2. updating the implementation (if ever) must only happen at a single place

03.10.2015 - Postfix domain whitelist

If you want to send e-mails just to a specific domain and block all other domains (e.g. when you are developing software and testing it without sending e-mails to your customers), you need to filter or rewrite the recipient. This domain whitelist can be done efficiently using postfix as filter.

Set up the relay in /etc/postfix/main.cf

relayhost = some.ip.or.hostname

Set up rewriting in /etc/postfix/main.cf

smtp_generic_maps = regexp:/etc/postfix/generic

Set the whitelist in /etc/postfix/generic

!/(.*@allowed.domain)/ admin.to.inform@allowed.domain

Note that you might have to regenerate /etc/postfix/generic.db and restart postfix.

postmap /etc/postfix/generic
sudo systemctl restart postfix

This is pretty simple and will ensure no accidential e-mails leave your development environment. You can test your setup using:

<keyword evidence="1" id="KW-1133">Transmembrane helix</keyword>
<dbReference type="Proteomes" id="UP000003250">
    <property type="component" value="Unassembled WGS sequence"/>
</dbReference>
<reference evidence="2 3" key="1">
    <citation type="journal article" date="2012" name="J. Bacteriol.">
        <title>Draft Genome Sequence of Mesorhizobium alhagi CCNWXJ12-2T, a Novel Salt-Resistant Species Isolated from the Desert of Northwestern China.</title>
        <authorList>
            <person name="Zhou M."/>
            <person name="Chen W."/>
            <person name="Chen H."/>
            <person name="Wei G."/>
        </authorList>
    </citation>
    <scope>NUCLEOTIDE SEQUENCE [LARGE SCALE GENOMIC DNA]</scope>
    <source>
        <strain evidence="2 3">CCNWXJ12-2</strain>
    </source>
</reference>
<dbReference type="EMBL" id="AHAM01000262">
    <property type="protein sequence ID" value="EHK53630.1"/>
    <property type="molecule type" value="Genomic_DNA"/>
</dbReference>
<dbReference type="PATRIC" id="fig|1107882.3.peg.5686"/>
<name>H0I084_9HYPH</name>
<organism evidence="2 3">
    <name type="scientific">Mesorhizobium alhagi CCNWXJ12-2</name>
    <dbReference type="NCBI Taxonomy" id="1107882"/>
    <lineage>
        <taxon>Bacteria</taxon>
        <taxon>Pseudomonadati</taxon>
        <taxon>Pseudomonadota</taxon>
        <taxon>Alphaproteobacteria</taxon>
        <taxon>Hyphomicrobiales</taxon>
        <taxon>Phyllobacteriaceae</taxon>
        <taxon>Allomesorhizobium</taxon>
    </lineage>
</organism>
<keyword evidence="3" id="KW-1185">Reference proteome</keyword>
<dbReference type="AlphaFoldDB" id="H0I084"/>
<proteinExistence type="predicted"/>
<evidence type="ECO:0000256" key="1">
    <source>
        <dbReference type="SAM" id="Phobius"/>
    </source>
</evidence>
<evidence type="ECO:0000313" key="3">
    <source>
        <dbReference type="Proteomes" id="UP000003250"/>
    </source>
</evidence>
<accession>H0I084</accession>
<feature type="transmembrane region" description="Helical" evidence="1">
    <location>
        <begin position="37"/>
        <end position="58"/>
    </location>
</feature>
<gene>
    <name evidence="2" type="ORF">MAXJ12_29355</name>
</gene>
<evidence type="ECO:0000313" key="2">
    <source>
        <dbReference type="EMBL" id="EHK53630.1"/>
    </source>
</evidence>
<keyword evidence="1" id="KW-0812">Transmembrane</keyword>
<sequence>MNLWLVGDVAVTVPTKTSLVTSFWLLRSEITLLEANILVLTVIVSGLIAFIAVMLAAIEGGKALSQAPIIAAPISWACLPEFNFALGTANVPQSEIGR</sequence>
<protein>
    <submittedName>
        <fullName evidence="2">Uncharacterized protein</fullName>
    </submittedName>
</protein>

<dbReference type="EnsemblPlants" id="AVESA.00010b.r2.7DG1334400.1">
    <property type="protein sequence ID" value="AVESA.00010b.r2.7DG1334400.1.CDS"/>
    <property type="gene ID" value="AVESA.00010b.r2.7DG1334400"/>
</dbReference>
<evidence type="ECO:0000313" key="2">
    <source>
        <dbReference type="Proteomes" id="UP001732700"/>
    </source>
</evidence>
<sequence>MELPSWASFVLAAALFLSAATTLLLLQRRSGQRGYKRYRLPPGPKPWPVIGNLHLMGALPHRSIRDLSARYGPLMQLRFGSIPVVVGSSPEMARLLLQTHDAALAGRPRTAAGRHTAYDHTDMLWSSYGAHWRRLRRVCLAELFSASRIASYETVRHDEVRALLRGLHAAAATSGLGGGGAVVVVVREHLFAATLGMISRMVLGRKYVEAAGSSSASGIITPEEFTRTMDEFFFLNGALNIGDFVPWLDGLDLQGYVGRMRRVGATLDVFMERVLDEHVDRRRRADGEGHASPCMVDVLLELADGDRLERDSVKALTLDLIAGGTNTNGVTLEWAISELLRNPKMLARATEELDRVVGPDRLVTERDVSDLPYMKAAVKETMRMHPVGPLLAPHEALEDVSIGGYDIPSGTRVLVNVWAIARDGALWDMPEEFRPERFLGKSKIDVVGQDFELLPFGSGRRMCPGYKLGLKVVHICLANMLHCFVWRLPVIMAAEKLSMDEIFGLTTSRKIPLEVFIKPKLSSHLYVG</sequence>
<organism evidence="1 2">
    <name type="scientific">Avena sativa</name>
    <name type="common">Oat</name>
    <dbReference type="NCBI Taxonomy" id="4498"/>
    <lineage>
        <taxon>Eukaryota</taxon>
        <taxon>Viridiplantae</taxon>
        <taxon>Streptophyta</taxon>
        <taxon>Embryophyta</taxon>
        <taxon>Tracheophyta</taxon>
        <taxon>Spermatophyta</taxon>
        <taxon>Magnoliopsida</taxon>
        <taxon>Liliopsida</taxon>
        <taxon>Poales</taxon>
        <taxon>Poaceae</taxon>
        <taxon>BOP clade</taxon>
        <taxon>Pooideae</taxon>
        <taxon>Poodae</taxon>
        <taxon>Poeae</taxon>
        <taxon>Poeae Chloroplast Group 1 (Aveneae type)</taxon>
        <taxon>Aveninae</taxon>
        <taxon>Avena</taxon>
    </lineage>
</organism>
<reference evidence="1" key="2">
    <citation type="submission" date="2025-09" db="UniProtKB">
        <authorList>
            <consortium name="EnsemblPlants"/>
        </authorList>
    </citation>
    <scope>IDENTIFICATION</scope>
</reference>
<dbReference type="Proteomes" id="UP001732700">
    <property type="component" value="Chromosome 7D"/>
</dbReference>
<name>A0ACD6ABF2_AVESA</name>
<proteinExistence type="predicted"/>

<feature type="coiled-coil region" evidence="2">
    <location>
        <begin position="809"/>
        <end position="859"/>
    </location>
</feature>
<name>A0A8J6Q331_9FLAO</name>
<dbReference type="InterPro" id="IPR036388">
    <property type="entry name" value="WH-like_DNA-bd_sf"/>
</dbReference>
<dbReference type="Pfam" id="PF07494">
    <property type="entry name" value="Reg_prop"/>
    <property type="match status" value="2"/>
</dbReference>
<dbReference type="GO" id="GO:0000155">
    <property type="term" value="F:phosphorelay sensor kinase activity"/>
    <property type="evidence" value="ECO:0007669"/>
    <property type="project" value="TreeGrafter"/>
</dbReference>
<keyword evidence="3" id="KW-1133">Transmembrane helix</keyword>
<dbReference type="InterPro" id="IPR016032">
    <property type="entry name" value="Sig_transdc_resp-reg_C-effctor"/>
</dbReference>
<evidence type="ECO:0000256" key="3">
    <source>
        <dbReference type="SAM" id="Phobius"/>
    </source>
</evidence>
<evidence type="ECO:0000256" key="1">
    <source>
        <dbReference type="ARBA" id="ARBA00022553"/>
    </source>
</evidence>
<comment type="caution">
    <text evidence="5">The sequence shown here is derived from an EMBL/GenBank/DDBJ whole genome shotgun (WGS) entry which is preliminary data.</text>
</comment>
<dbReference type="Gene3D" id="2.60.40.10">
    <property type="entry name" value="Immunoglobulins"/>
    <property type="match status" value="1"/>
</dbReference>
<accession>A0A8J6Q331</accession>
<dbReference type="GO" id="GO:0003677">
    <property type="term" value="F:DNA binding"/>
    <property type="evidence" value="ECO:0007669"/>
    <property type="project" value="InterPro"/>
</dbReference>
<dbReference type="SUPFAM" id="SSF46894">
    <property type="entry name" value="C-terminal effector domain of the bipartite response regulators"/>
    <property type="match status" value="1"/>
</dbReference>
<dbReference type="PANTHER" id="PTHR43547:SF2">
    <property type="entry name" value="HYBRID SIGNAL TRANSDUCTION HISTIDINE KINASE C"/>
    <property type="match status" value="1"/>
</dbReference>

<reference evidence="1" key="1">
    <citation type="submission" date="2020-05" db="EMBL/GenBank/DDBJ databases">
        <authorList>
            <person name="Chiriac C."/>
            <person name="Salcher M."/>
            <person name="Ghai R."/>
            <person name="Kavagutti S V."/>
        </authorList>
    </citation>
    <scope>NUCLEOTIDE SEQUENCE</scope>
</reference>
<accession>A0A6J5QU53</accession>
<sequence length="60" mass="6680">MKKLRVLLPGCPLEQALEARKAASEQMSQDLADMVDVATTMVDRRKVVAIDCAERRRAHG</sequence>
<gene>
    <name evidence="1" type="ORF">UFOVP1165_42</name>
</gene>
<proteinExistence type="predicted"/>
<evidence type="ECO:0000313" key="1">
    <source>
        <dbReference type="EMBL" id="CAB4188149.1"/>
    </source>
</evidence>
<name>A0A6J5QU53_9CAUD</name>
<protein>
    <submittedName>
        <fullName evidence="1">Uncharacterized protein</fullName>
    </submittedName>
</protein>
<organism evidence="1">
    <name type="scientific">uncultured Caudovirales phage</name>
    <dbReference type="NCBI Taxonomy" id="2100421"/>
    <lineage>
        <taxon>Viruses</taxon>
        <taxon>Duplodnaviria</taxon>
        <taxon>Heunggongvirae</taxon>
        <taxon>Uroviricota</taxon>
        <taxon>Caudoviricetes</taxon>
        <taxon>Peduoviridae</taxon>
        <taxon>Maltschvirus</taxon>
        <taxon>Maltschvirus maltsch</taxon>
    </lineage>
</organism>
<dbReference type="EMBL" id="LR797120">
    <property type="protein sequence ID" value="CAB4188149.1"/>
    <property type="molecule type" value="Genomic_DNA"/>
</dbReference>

postmap -fq someone@allowed.domain regexp:/etc/postfix/generic
postmap -fq someoneelse@bad.domain regexp:/etc/postfix/generic

07.08.2015 - Hibernate, @Fetch(FetchMode.SUBSELECT) and accidentially loading a whole database into memory

This week I was facing a very suspicious performance issue with @Fetch(FetchMode.SUBSELECT) and Hibernate. Let’s imagine the following Entities

public class Parent {
    private List children;

public class Child {
    private String something;

This comes with the following logic:

for (int i = 0; i < parentCount; i += 10) {
    List tenParents = entityManager.createQuery("from Parent").setOffset(i).setMaxResults(10);
    for (Parent parent : tenParents) {
        for (Child child : parent.children) {

Long pause at the start

Don’t try to make to much sense from the code above. What it does is loading the Parent-entities in batches of 10 and print the childrens member variable ‘something’. This looks pretty straight forward but was causing a long pause when accessing the children relation of the first Parent-entity. It just didn’t make much sense. We took a look at the SQL statements generated by Hibernate:

SELECT ... FROM Parent LIMIT 0, 10

This is our manual query which loads 10 parents.

SELECT ... FROM Child WHERE parentId IN (SELECT id FROM Parent)

This one is … suspicous. It is the query which caused the program to stop for a while. And it got me thinking.